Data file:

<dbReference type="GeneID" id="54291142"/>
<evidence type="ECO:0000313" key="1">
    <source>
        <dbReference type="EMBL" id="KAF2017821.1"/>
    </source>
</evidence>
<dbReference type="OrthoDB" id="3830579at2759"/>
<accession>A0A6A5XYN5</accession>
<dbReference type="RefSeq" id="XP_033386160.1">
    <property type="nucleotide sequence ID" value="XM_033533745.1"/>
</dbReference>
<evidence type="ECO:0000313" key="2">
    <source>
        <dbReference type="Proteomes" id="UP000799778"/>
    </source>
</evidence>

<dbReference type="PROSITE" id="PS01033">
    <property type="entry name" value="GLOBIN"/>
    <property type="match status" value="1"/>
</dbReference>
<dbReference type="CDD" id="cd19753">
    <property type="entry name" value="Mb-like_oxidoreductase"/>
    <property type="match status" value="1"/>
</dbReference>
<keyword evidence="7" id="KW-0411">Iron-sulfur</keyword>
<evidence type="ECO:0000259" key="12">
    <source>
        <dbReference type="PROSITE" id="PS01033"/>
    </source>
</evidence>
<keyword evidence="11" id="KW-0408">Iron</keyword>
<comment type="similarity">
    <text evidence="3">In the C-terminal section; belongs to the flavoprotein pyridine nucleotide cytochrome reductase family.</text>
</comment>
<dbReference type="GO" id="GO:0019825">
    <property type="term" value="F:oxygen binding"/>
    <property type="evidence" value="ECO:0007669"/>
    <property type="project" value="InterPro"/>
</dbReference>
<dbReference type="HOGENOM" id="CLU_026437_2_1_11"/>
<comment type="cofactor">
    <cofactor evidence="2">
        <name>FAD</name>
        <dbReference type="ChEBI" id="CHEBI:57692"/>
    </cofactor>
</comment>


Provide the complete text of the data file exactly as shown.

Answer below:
<dbReference type="GeneID" id="54291142"/>
<evidence type="ECO:0000313" key="1">
    <source>
        <dbReference type="EMBL" id="KAF2017821.1"/>
    </source>
</evidence>
<dbReference type="OrthoDB" id="3830579at2759"/>
<accession>A0A6A5XYN5</accession>
<dbReference type="RefSeq" id="XP_033386160.1">
    <property type="nucleotide sequence ID" value="XM_033533745.1"/>
</dbReference>
<evidence type="ECO:0000313" key="2">
    <source>
        <dbReference type="Proteomes" id="UP000799778"/>
    </source>
</evidence>

<dbReference type="PROSITE" id="PS01033">
    <property type="entry name" value="GLOBIN"/>
    <property type="match status" value="1"/>
</dbReference>
<dbReference type="CDD" id="cd19753">
    <property type="entry name" value="Mb-like_oxidoreductase"/>
    <property type="match status" value="1"/>
</dbReference>
<keyword evidence="7" id="KW-0411">Iron-sulfur</keyword>
<evidence type="ECO:0000259" key="12">
    <source>
        <dbReference type="PROSITE" id="PS01033"/>
    </source>
</evidence>
<keyword evidence="11" id="KW-0408">Iron</keyword>
<comment type="similarity">
    <text evidence="3">In the C-terminal section; belongs to the flavoprotein pyridine nucleotide cytochrome reductase family.</text>
</comment>
<dbReference type="GO" id="GO:0019825">
    <property type="term" value="F:oxygen binding"/>
    <property type="evidence" value="ECO:0007669"/>
    <property type="project" value="InterPro"/>
</dbReference>
<dbReference type="HOGENOM" id="CLU_026437_2_1_11"/>
<comment type="cofactor">
    <cofactor evidence="2">
        <name>FAD</name>
        <dbReference type="ChEBI" id="CHEBI:57692"/>
    </cofactor>
</comment>